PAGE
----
Date: Thu, 7 May 1998 07:29:03 -0500
From: Mike Salovesh
Subject: Re: Deleted "to"; 'em singular

David Sutcliffe wrote:
> Dear List,

> What about the following features which I
> would have thought originally Black and/or Southern:
> 1) Deletion of _to_ infinitive marker as in "I want you guys have a good
> time"

Fairly widespread usage in (white) Chicagoland a generation or two ago.
The most frequent incidence I have noted was in (Irish) Bridgeport and
Back of the Yards, on the South Side, and in North side areas of heavy
Polish settlement. The "deleted to" alternates with an unstressed schwa
where "to" might have appeared: "I want you guys uh have a good time".

This isn't part of my usual speech pattern. When I deliberately set an
alternative pattern (speaking platform English all the time can have
horrible social consequences), I fall into the schwa form.

> 2) The use of 'em for (h)im in unstressed position. (This question
> assumes that speakers generally have an opposition between schwa and lax
> /I/ in unstressed syllables).

Perfectly good (white) Chicagoese when I was growing up. Most varieties
did have that two-way contrast. The "'em" form may well represent a
homonym pair, for either "him" or "them", in the unstressed position.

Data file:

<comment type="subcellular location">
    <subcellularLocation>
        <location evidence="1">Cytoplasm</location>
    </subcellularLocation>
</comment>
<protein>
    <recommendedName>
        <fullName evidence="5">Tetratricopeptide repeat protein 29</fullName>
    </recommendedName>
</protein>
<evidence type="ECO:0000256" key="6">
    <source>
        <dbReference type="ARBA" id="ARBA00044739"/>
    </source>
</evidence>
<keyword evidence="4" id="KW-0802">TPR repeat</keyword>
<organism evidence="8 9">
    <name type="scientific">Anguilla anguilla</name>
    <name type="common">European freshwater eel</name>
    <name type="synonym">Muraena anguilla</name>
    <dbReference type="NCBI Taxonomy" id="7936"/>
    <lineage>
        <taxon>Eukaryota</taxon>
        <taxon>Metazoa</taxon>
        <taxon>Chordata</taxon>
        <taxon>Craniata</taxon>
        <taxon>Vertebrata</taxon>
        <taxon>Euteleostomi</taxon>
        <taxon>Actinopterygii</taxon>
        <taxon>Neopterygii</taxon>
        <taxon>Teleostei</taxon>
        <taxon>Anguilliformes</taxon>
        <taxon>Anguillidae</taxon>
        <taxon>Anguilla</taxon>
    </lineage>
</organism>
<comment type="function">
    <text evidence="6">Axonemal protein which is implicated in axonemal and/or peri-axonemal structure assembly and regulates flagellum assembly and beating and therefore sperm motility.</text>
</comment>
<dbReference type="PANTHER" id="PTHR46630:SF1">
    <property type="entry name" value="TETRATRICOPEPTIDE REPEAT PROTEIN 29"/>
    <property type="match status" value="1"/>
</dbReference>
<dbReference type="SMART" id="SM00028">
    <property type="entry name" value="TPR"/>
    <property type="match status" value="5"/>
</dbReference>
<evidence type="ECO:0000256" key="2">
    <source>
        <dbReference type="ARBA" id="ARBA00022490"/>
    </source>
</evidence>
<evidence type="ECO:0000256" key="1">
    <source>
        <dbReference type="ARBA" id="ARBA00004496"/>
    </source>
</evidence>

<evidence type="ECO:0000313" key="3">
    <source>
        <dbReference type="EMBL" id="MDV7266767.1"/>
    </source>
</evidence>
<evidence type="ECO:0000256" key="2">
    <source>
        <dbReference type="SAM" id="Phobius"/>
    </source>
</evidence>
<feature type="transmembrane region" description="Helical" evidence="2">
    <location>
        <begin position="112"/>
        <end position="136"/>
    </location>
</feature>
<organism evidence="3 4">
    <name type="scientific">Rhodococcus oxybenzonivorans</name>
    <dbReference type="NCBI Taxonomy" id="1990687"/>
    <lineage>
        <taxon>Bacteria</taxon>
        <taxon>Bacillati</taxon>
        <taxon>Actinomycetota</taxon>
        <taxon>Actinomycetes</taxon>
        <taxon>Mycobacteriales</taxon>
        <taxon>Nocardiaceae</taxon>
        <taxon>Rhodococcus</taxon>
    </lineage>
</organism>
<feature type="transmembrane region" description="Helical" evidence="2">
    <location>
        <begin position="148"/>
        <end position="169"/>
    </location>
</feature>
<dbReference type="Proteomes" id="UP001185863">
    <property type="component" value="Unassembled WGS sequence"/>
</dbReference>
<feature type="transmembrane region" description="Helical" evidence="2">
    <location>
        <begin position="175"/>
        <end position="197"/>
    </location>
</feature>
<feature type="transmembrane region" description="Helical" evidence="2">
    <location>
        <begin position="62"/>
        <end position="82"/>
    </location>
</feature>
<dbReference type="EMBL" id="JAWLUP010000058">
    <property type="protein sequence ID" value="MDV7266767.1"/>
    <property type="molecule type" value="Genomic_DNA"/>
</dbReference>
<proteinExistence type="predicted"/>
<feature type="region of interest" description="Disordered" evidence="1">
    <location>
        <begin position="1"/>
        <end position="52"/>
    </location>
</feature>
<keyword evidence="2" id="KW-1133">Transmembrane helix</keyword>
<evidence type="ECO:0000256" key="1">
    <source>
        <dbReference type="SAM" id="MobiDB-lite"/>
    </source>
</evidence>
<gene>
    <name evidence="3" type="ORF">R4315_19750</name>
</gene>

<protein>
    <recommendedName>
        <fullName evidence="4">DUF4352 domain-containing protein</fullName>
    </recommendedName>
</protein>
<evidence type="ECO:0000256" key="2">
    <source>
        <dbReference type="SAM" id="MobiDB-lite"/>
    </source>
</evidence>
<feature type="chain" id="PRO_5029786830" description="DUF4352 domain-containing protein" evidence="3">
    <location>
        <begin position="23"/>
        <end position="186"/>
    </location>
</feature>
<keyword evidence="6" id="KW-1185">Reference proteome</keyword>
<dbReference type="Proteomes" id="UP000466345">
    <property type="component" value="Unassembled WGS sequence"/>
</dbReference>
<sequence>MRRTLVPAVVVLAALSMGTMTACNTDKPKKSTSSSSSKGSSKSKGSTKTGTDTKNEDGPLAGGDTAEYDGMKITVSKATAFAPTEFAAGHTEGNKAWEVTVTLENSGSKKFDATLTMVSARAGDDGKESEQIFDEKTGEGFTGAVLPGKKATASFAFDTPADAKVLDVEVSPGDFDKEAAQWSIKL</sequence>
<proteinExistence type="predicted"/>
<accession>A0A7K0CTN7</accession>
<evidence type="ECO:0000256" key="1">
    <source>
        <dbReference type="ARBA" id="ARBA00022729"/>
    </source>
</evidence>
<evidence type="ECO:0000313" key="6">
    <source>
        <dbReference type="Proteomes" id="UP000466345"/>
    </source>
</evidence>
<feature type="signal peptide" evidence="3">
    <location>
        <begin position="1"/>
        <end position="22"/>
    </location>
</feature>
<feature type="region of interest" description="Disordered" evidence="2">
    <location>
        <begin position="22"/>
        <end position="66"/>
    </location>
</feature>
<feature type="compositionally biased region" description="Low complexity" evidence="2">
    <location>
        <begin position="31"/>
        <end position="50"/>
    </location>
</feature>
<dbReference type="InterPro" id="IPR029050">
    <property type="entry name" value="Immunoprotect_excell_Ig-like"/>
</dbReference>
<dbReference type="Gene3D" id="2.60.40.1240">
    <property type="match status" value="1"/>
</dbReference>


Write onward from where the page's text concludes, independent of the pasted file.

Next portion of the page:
There are some speakers who have a three way split in unstressed
syllables: schwa, lax /I/ (or is that a barred i?), and a lax, backed
mid-front /e/ or /E/. The third one sounds too centralized to be in the
homophone range of /e/ - /E/ in stressed syllables, but it isn't as
central as schwa, either. For those speakers, "'im" (for him) and "'em"
(for them) would contrast: the "him" form would have schwa, the "them"
form would come out in the backed /e/ - /E/ range.

I get the impression that the three-way split in the unstressed position
is a kind of hyperurbanism. (There's my old Milwaukeee teacher
inveighing against "dropped aitches" again.) Making consistent
distinctions among two or three unstressed, central vowels doesn't
restore the "missing" h or th, but it does maintain clear contrast
between him and them.

-- mike salovesh
anthropology department
northern illinois university PEACE !!!